Here is the Loop Trolley Company’s report on the final route. Since the proposed line could be a stimulus to investment in the buildings and parcels facing the route, our readers might be interested. Will the trolley be a catalyst for rehabilitation of remaining vacant buildings like Wabash Station, or (in wilder dreams) restoration of Isadore Shank’s DeBalievere Building (1926)? Will it spur dense infill on vacant lots (an outcome that owners of sites of demolished barbeque restaurants might wish)? Time will tell. For now, we know that there are changes in the trolley route and its terminals.
Loop Trolley final route – incl. station placement, maintenance facility and termini
3 replies on “Loop Trolley Final Route”
Someone, very wise, posted this to another discussion list. Further proof, imho, that the Delmar Trolley is a disaster leaving the station.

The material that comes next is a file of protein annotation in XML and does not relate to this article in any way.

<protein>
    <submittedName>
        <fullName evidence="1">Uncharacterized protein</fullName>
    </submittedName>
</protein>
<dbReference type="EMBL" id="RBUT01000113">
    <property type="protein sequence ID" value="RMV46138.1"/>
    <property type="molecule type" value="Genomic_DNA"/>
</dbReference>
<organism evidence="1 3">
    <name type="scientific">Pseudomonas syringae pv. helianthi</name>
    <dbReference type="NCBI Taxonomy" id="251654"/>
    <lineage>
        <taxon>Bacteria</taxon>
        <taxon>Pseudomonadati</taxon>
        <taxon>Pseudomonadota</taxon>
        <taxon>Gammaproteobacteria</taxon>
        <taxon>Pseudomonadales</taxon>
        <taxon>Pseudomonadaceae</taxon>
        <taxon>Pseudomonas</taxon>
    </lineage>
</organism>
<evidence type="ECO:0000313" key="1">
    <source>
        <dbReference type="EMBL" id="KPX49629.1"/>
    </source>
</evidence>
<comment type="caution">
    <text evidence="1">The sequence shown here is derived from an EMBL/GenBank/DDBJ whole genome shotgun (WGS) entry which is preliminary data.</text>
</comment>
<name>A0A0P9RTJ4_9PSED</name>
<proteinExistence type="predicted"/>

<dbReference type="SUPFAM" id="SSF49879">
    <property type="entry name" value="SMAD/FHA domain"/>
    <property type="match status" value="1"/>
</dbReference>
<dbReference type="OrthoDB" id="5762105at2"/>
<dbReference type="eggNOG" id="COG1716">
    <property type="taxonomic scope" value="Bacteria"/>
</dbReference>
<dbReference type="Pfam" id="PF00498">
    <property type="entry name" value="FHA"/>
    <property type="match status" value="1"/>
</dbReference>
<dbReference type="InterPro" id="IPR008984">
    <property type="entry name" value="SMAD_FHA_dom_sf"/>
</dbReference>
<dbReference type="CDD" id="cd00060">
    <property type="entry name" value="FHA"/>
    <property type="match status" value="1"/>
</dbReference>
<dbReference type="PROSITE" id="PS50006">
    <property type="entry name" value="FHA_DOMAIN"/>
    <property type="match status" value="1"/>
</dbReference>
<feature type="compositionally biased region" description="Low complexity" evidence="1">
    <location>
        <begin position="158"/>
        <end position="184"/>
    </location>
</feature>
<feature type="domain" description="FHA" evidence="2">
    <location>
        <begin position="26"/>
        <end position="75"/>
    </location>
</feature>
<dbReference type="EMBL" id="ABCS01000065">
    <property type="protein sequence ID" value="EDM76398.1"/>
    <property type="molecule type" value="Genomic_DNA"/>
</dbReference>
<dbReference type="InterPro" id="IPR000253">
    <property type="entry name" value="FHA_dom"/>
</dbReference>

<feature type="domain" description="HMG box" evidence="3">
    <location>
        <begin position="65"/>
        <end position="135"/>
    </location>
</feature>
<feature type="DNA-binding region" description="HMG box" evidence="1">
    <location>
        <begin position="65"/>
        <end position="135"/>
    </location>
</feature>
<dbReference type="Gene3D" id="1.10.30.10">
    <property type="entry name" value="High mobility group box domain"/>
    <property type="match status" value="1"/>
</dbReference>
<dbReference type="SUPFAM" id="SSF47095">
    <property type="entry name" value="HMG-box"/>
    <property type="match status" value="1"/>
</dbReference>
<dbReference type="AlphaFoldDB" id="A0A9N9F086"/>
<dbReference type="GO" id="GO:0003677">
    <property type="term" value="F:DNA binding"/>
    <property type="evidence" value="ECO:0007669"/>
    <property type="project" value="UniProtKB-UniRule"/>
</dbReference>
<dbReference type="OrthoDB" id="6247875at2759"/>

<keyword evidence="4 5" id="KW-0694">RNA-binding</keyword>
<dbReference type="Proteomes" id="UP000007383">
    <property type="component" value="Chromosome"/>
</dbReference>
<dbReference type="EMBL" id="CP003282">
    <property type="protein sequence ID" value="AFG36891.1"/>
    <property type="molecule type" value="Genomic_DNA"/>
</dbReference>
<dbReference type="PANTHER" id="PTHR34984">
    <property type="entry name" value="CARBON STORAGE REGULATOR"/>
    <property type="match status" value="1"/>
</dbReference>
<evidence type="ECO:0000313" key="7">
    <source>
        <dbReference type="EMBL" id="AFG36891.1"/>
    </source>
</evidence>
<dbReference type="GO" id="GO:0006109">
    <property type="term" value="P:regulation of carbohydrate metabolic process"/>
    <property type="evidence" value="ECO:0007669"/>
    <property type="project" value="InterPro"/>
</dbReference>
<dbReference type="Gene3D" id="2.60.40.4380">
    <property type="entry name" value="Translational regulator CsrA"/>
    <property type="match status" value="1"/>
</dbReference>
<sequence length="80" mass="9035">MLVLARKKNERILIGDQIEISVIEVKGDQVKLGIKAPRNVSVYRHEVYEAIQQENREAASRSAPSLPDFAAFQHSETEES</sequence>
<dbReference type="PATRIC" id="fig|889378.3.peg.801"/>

Warren, Tampa’s trolley is free, Loop trolley collects fares. That is a major distinguishable difference I saw giving it a glance.
The Transport Politic posted a warning about this proposal yesterday:
http://www.thetransportpolitic.com/2012/09/18/dont-forget-the-zoning/ In my opinion, he has a point. Here in Buffalo, in the 1980s, we built a new light rail line. It is successful in terms of ridership because it goes between important destinations in the region but it has not been successful in sense of TOD (Transit-Oriented Development). The land above and around it continues to be gas stations and rubble-strewn lots. The big reason for that, it turns out, is that the land continues to be zoned like you would a state highway – low density, gas stations, and requiring lots of parking. In fact, the parking requirements are actually higher next to the light rail than elsewhere. We are working on fixing all this, but anyway – the blog makes a point that I can confirm. Without supporting land use regulation, it doesn’t matter how much money you put into infrastructure. You still won’t get new good/dense development, if that is the intent with this trolley.